All Commonwealth entities are required to comply with the Public Interest Disclosure Act 2013 (PID Act).
The PID Act provides a legislative scheme for the disclosure, investigation and reporting of suspected unacceptable conduct or wrongdoing engaged in by government agencies and public officials, including our Officials. The PID Act scheme is designed to remove barriers that would otherwise prevent public sector workers from speaking up about serious problems that affect public administration or endanger the health and safety of public sector workers.
Our Public Interest Disclosure Policy has been developed to inform our public officials about public interest disclosures and to detail our procedures for public officials making a public interest disclosure.
What is a public interest disclosure?
A public interest disclosure is a report, made by a public official, of a suspected wrongdoing in the Commonwealth public sector.
Public officials include current and former:
Commonwealth public servants
Staff of Commonwealth contracted service providers.
Disclosures can be made about conduct by an agency or public official which:
contravenes a law
perverts the course of justice
results in waste of public funds or property
is an abuse of public trust
unreasonably endangers health and safety or endangers the environment
is misconduct relating to scientific research, analysis or advice
is maladministration, including conduct that is unjust, oppressive or negligent
making a public interest disclosure
if you are a current or former Commonwealth public servant, Commonwealth contractor or staff member of a Commonwealth contracted service provider, disclosures can be made to an authorised officer of the Department. You can also make your disclosure to the Commonwealth Ombudsman. You must make a disclosure to an authorised officer of the Department or at the Commonwealth Ombudsmans office to gain the protection available under the PID Act.
How to report a PID
If you are making a PID, you can provide information by:
Depending on your circumstances, you should consider providing as many of the following details as possible in your disclosure to help us determine how to proceed:
your name and contact details (recommended)
the nature of the wrongdoing
who you think committed the wrongdoing
when and where the wrongdoing occurred
relevant events surrounding the issue
if you did anything in response to the wrongdoing
others who know about the wrongdoing and have allowed it to continue
whether you believe your information is a public interest disclosure under the PID Act (you do not have to state that your information is a public interest disclosure for it to be considered as such, but it will assist the agency if you do)
if you are concerned about possible reprisal as a result of making your disclosure.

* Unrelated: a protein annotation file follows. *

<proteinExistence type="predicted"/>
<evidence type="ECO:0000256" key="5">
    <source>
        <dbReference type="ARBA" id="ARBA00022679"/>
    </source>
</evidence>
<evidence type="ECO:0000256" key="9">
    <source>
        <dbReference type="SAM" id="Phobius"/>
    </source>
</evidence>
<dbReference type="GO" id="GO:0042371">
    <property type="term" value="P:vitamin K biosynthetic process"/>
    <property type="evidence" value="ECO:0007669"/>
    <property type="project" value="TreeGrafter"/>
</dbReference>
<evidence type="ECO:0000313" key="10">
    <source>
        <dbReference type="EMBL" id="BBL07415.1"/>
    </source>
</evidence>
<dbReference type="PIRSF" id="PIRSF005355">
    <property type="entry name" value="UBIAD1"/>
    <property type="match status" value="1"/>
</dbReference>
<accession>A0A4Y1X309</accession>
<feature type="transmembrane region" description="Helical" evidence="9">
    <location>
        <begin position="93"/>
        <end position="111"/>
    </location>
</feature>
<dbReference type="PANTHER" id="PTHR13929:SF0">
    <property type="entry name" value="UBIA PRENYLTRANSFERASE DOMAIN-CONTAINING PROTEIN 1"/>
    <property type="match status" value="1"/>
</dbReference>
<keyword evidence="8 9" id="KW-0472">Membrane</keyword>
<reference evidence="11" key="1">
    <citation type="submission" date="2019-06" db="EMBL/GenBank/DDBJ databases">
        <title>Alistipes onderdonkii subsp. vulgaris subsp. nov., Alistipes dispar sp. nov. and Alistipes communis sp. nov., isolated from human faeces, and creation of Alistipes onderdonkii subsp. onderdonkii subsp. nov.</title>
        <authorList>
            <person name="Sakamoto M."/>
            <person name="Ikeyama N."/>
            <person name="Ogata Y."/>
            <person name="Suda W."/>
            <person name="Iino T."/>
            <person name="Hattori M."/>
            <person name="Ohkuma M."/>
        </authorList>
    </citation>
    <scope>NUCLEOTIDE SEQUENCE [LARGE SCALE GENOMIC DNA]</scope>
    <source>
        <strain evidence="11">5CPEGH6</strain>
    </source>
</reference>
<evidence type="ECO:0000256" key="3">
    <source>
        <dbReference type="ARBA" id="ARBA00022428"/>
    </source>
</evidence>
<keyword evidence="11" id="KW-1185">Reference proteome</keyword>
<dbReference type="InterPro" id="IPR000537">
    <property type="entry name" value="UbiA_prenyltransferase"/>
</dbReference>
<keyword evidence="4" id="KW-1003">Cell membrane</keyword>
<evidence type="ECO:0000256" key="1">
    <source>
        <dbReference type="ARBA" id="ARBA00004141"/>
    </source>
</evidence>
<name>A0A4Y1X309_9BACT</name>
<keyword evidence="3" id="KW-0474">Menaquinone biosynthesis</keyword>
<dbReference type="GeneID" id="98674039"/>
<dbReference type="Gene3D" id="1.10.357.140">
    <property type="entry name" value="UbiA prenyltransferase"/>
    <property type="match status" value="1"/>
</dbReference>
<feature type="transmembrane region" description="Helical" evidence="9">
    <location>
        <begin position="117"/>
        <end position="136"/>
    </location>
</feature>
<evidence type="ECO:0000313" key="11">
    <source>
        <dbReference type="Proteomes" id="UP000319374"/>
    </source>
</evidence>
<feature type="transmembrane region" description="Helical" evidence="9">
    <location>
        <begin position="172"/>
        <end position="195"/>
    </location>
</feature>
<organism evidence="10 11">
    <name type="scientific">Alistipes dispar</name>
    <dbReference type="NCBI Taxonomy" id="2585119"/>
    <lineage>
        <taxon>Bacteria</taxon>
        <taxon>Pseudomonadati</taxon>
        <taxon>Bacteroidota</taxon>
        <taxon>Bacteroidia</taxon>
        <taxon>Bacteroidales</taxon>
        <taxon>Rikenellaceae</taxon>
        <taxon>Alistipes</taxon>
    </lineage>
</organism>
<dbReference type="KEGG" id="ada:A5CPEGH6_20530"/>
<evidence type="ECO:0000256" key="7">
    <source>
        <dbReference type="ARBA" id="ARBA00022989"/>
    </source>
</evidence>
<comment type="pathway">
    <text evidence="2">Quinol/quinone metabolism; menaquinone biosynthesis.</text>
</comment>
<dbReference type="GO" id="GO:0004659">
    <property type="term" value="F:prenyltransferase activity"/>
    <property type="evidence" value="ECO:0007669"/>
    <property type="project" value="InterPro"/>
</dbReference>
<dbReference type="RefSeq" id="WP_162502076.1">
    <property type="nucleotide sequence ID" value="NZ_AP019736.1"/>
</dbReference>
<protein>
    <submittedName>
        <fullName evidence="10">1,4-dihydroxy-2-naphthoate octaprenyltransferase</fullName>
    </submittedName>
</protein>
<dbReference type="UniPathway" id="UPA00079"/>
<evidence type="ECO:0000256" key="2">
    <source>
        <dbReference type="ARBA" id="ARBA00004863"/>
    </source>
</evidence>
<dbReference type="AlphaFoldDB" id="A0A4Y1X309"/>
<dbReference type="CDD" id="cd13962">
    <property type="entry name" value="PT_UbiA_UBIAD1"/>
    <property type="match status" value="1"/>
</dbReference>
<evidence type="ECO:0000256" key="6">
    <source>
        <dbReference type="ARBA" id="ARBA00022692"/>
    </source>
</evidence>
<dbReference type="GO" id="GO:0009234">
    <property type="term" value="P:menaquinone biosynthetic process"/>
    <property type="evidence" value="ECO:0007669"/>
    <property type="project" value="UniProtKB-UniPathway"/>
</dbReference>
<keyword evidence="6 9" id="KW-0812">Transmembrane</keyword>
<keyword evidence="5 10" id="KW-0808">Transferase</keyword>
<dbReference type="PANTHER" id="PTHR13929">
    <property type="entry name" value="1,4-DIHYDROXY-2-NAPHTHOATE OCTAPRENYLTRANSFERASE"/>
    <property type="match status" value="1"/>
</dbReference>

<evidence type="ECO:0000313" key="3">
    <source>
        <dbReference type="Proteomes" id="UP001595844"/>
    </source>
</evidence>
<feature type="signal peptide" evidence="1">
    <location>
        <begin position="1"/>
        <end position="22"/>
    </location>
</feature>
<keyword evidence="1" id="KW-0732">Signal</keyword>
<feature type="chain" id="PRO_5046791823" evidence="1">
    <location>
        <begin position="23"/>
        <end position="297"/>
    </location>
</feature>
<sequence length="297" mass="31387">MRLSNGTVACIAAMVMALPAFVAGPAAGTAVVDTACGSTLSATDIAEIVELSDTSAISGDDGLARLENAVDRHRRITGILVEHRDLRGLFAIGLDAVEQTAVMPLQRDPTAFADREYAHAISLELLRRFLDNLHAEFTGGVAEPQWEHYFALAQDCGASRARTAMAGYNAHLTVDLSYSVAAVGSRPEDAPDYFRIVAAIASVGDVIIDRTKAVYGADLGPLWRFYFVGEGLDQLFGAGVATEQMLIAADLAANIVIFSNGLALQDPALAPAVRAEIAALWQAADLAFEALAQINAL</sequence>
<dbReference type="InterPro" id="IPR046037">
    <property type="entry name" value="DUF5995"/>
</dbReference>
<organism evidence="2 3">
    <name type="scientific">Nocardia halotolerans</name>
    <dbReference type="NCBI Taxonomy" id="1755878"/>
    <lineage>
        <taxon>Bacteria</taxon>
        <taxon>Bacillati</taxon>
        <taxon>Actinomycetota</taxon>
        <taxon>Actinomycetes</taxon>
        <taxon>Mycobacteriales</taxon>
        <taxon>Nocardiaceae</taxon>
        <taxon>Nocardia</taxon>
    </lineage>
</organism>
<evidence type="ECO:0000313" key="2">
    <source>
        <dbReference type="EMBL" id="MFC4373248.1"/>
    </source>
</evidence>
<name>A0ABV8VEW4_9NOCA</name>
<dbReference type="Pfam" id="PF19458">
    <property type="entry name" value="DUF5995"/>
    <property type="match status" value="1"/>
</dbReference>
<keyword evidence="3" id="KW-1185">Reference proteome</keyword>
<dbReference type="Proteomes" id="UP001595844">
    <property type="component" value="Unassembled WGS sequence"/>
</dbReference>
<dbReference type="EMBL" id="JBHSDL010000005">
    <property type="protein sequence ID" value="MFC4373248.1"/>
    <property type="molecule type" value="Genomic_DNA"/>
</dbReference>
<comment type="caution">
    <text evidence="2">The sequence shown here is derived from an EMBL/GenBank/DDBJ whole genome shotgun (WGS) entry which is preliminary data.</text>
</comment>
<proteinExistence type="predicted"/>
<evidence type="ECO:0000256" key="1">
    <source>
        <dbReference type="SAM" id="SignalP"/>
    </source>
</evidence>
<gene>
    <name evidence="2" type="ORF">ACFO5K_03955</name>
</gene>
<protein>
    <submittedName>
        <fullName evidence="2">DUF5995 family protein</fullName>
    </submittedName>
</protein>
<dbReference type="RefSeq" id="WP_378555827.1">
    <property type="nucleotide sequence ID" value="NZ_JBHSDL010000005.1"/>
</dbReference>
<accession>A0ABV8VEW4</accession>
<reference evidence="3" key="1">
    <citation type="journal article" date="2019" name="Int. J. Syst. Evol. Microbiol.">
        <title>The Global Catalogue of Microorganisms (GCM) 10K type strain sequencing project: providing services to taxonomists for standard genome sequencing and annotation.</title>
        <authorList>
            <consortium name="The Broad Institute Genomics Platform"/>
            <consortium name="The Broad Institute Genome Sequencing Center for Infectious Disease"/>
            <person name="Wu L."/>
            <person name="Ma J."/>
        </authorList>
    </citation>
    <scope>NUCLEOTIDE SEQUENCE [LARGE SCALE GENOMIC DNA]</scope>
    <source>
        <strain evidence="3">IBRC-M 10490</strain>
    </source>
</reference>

be clear and factual. Avoid speculation, personal attacks and emotive language as they divert attention from real issues. If you have any supporting information, such as correspondence, documents, files, notes or a diary of events, you should provide these to the authorised officer. You can also include the names of any people who witnessed the conduct or who may be able to verify what you are saying.
You should not investigate a matter yourself before making the disclosure because this may hinder any future investigation.
Can I remain anonymous?
Yes, you can make an anonymous disclosure. Identifying yourself enables us to provide you with the protection, support and updates you are entitled to receive. Providing your details also allow investigators to contact you to clarify details of your disclosure or ask for any new information. We have the discretion not to investigate if you do not provide your name and contact details or are unable to give further information or assistance if it is needed.
Protection for disclosers
You cannot be subject to any civil, criminal or administrative liability (including disciplinary action) for making a disclosure in accordance with the PID Act. No contract to which you are a party can be terminated on the basis that your disclosure is a breach of contract.
You remain liable for your own conduct. By making a disclosure, you do not gain immunity from investigation of your own role in any wrongdoing.
You are protected against reprisal. It is an offence for any person to cause you any detriment because they suspect or believe that you made, or will make a public interest disclosure. Detriment includes any disadvantage to you, including dismissal, injury, discrimination or alteration of your position to your disadvantage.
Unless you consent to your identity being disclosed, your identity will be protected.